Mental Health and Academic Performance Examined

Substance use and attention problems in teens linked to lower academics

/ Author:  / Reviewed by: Joseph V. Madia, MD

(RxWiki News) It's well established that poor mental health can contribute to poor academic performance. The question is finding out which specific conditions can hurt teens' school success.

A recent study aimed to find out. The researchers compared teens rates of several mental health concerns with their grade point average and level education.

The study found that substance use, attention problems and criminal behavior all were related to poor academics, but depression was not.

"Watch teens for signs of substance use."

The study, led by Jane D. McLeod, a professor of sociology at the College of Arts and Sciences at Indiana University, used data from the National Longitudinal Study of Adolescent Health.

With data from 6,315 teens at 80 high schools and 52 middle schools, the researchers looked at the rates of depression, substance use, attention problems and criminal behavior across the group. These were all self-reported by the teens using standard psychological assessments.

Then they looked at the grade point average (GPA) of all the teens and the highest educational level the teens completed. They adjusted their findings to account for differences in the teens' academic aptitude, which is a person's starting abilities.

The educational levels they looked at included the GED or other high school equivalency, a high school diploma, completed technical training, some college completed, a bachelor's degree or a higher degree.

With this information, the researchers could compare the psychological issues to the academic ones in this nationally representative sample of adolescents.

About 29 percent of the teens in the study had some kind of mental health problem. About 4 percent suffered from depression and 10 percent had attention problems.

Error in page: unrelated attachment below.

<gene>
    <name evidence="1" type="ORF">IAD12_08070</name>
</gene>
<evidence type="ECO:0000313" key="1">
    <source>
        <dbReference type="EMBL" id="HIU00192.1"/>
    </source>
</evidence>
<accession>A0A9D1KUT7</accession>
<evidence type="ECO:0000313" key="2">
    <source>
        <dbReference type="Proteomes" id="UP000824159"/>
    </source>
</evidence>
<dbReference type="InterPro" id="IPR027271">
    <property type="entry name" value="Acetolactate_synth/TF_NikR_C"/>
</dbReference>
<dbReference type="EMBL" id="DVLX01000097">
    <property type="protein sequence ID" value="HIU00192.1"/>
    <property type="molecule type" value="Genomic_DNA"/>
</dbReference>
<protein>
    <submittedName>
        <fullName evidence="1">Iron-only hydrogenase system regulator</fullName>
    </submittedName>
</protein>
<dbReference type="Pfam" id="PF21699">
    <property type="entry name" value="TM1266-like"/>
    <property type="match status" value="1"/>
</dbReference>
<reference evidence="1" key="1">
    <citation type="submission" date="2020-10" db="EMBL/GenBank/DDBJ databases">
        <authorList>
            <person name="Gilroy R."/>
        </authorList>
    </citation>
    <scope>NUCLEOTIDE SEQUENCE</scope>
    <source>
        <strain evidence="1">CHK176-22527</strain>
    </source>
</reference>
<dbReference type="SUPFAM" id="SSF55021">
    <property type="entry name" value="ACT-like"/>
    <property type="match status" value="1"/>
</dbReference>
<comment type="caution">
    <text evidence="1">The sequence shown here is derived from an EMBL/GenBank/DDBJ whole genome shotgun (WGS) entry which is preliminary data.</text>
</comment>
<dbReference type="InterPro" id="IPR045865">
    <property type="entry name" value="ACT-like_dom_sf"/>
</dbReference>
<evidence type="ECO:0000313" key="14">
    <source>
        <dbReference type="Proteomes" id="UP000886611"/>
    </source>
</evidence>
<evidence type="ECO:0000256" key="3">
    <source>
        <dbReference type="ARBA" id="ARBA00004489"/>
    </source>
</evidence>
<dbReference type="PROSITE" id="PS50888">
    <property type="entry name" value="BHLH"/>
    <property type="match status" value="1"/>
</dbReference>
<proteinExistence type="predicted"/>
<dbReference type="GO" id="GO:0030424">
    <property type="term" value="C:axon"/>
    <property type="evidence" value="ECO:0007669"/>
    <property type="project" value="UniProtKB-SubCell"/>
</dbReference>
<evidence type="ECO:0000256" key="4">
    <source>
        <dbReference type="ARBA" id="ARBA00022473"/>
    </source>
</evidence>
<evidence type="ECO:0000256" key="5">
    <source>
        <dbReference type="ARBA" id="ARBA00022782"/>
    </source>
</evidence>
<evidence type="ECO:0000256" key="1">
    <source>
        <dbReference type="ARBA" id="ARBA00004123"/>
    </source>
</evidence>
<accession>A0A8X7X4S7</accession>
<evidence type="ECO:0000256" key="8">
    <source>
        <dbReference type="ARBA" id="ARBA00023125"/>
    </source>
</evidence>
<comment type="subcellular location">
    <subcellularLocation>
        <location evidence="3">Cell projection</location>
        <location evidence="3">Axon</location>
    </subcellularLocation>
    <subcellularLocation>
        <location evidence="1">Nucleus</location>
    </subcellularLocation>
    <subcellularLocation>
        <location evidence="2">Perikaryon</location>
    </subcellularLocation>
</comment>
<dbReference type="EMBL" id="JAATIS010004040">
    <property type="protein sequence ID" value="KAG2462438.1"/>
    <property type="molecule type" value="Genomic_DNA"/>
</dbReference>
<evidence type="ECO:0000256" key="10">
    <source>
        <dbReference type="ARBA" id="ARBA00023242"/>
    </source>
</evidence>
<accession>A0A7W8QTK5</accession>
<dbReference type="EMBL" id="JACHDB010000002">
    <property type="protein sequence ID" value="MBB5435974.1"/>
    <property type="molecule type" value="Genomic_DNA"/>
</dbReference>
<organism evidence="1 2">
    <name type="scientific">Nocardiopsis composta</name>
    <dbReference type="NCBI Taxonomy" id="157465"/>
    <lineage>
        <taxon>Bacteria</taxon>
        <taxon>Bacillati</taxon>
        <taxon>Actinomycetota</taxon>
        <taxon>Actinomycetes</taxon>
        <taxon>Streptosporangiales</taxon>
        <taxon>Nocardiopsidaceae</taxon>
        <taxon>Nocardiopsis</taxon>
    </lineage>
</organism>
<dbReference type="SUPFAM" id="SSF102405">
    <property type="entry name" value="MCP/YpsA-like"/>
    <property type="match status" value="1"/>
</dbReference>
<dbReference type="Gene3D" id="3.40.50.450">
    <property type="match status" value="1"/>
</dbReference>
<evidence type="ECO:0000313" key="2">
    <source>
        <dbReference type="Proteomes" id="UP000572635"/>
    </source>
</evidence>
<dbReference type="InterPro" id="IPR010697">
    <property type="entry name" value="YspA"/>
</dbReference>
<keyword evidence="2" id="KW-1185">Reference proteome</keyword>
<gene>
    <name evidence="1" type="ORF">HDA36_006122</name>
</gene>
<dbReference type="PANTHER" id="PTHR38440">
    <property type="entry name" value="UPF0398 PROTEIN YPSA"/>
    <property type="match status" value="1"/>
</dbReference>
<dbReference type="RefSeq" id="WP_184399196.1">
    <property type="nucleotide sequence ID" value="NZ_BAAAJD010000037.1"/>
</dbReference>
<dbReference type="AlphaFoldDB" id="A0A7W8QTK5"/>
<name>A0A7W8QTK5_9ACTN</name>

The researchers found that criminal or other types of misbehavior were linked to lower school achievement. Likewise, substance use and attention problems were associated with lower academic success as well.

Unsurprisingly, having several of these factors going on at once predicted even lower levels of academic achievement. The strongest link existed between poor school performance and substance use.

Twenty percent of the teens were found to have more than one mental health concern.

However, depression in the teens was not linked to poor academics.

"Our results demonstrate that the social consequences of mental health problems are not the inevitable result of diminished functional ability but, rather, reflect negative social responses," the authors wrote.

For example, the researchers found that an average predicted GPA for a student with depression was 2.7, but a student with attention problems would have an expected GPA of 2.6, and one with delinquency would have a GPA of 2.58.

A student with substance use would have a GPA of 2.37. One with attention problems, delinquency and substance use issues would likely have a GPA of about 2.13.

The study was published November 29 in the Journal of Health and Social Behavior. The research was funded by the National Institute of Child Health and Human Development. No disclosures were noted.

Reviewed by: 
Review Date: 
November 28, 2012
Last Updated:
November 30, 2012